The Silver Bullet Theory, or Am I a Weight Loss Failure?

How did I become a diet success after decades of obesity? Why did it take so long, what was I doing in the meantime, and why don’t I recommend the program I did to everyone?

Here’s what I did: I failed at weight loss. A LOT.

 The last diet method I tried was the silver bullet that did the trick for me and my individual needs. Not necessarily for you, not for many other people, but for me it was exactly the information and presentation I needed to solve my weight problems. That’s why it was the last one.

But before I found it I tried about a dozen other ways that didn’t work for me. 

Starting at the age of 13 I’ve been on just about every diet program out there. I failed at all of them. I tried NutriSystem, just starving myself, Think Light!, The Zone, Body for Life, veganism, Weight Watchers, and about a hundred other unnamed crazy ideas. I failed at every single one of them. Sometimes I was able to lose 5-10 pounds which quickly returned, sometimes I actually gained weight.

The thing I needed most was the ability to keep track in a scientific, mathematical, no-nonsense method. For me, being able to count calories in and out put the power in my hands to control my weight. That’s not necessarily an approach that appeals to everyone, and I recognize that. The process of finding the method that meshes with your personality isn’t always straightforward.

I think what’s really important to realize, and that I didn’t realize until it was too late to help me at the time, is that just because a particular program didn’t work for me doesn’t make me a failure. It always felt like it, every time a new program failed me, but stepping back and evaluating from where I am now, I needed to try each of those different methods so I could eliminate them, move on and try a different approach until I found the silver bullet for my particular personality and circumstances.

I remember being so frustrated after failing at Weight Watchers because I was unable to control my portions or choices adequately, and thinking “Why can’t I just find a diet that tells me exactly what to eat? I don’t want choices, I want to know exactly what to eat to lose weight! If I could find a program that just gave me my food for the day, I would follow it religiously. Just tell me what to eat, I obviously don’t know!”

I was so frustrated with all the diet marketing telling me, “You can eat whatever you want and still lose weight.” Because I couldn’t, I’d tried eating whatever I wanted and I grew morbidly obese. So clearly whatever I wanted to eat was not a sure-fire method for losing weight. And I knew it. I knew I was not a good candidate for a program which gave me control over my food choices, I’d proven to myself throughout my whole life that the choices I made unaided weren’t healthy, I was ready to surrender control to somebody who knew what to do, and that’s why the program that finally worked for me was a good fit for me.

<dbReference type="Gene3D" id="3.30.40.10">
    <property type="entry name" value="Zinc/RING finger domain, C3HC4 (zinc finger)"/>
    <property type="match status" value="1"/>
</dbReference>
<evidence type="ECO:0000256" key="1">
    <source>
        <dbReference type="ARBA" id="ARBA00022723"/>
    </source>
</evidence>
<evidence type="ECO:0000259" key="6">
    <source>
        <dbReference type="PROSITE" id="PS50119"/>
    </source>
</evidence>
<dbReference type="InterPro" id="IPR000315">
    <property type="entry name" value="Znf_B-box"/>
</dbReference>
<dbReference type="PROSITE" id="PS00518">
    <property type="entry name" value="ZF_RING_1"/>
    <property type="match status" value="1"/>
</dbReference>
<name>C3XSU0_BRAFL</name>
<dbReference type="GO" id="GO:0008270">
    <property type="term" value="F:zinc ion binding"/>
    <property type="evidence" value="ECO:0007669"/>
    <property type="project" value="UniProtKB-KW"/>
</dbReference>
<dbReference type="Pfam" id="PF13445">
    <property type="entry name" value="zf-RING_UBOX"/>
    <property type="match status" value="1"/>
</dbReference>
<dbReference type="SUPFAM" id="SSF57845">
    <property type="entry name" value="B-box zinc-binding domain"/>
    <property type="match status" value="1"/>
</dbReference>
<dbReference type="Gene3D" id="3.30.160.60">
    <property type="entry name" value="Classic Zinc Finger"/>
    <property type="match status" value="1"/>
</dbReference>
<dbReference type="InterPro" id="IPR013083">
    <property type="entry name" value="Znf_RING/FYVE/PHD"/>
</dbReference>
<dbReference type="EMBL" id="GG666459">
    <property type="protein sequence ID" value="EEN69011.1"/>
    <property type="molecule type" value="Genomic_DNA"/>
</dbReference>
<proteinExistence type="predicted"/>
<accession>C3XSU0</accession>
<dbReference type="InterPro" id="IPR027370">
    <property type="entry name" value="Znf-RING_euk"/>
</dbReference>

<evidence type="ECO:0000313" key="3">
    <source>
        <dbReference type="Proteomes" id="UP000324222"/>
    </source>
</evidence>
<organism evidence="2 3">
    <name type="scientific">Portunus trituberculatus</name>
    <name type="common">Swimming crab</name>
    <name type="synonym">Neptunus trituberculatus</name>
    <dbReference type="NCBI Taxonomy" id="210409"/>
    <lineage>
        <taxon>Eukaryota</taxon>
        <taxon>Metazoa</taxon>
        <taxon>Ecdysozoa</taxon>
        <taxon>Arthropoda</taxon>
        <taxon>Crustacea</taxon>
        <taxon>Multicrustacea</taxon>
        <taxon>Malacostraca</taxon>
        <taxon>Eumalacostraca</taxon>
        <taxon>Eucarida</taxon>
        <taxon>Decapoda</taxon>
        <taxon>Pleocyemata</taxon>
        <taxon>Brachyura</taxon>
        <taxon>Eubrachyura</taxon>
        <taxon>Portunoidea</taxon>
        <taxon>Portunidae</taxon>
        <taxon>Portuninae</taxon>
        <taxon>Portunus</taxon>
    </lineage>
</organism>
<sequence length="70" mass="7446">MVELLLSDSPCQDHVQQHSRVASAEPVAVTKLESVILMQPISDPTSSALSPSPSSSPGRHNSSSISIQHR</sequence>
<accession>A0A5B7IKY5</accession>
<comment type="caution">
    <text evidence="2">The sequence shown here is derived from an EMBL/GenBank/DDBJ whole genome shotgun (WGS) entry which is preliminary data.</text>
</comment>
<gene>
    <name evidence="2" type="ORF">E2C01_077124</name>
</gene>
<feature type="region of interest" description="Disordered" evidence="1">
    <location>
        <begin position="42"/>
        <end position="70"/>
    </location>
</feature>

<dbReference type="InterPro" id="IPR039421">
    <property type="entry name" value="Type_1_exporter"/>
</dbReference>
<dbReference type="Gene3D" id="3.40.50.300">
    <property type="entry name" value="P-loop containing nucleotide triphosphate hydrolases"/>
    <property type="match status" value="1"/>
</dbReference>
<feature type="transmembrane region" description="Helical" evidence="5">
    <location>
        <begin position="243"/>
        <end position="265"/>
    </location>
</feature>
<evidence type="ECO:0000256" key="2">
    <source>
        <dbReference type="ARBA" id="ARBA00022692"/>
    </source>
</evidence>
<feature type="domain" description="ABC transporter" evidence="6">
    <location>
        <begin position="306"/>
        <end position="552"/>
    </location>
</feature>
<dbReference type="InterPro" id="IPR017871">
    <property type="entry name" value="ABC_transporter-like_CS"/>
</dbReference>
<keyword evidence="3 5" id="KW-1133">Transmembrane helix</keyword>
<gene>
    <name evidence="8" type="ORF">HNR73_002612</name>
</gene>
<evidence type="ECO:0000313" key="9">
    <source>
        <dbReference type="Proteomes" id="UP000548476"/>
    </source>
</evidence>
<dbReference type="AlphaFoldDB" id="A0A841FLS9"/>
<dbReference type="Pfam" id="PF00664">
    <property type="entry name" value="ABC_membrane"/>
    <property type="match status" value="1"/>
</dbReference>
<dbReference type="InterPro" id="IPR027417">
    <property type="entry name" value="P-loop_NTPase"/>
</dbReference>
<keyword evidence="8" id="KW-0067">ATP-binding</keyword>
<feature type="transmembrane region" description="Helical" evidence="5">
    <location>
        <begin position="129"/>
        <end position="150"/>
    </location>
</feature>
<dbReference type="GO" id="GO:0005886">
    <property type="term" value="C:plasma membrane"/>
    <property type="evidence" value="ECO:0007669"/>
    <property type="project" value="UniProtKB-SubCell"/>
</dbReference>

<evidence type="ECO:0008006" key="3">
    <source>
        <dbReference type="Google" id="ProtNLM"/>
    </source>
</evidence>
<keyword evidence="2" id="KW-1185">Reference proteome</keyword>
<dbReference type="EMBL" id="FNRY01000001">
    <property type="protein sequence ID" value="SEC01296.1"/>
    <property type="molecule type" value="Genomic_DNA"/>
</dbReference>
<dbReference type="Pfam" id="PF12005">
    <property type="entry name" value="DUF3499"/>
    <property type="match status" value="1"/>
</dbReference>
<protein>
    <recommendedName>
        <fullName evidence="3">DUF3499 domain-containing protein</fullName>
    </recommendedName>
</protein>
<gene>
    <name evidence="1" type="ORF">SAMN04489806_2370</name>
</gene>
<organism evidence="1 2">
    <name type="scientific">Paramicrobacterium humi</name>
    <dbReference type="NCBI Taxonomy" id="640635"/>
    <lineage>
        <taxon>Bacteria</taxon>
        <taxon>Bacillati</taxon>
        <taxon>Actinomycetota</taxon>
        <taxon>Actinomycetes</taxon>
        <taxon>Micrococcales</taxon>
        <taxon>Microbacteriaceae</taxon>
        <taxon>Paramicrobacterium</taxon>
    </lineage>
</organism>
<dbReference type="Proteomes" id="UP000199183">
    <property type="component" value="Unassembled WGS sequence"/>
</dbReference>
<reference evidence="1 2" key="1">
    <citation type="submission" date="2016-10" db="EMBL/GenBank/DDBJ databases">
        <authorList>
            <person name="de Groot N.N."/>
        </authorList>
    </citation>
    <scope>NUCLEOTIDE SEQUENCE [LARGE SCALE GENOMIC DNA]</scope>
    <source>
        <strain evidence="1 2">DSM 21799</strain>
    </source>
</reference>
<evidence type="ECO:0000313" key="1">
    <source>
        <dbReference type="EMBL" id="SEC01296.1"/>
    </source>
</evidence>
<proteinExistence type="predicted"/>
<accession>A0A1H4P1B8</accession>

Most people aren’t in this same boat. Most people probably just want to lose a few pounds to fit back into their skinny jeans, or get a little more physically fit. Most people want to lose weight while eating their favorite foods and still enjoying a social life. I needed a more comprehensive, behavior-modification program, and I finally found it. But it took a long time and many attempts, plus lots and lots of failures.

So, am I a failure because I gained weight on Body for Life? 
Am I a failure because I couldn’t lose weight on Weight Watchers?
 Do I think everyone should do a medically-monitored meal replacement program because it changed my life?

No. I wasn’t a success because the only way to succeed is to use the program I used, I was a success because I kept trying until I found the silver bullet that worked for me, my personality and circumstances.

Do I think Weight Watchers, NutriSystem, The Zone and Atkins are worthless because they didn’t work for me? Absolutely not. I try to look at it like I look at past relationships – unless I’ve been actively damaged by the interaction then it’s no harm, no foul. Each one taught me something useful – I learned that it wasn’t the one for me, enabling me to rule it out and keep looking. Each one put me a step closer to finding the way that worked for me. And that is why there are so many ways to learn weight management – everybody needs something different.

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3 Responses to “The Silver Bullet Theory, or Am I a Weight Loss Failure?”

  1. Ajax Says:

    Mmm, this really hits me, especially the romance analogy. All the “trying to make it work” in the world can’t turn a poor match into a good one. I wish I could remember the name of the fitness guru who took a question from the talk show audience: “What is the single best piece of exercise equipment to own?” “The one you’ll keep using, whatever that may be.”

    Thanks, Laina, as always!

  2. Karen Williams Says:

    Very good points. I’ve had the same experience with different diets. At the moment, the one I’m on works for me so long as I actually follow it.

  3. Diet Management Says:

    Hi Laina,

    This is a brilliant article!!

    Thanks so much for publishing it. You\’re lovely 🙂


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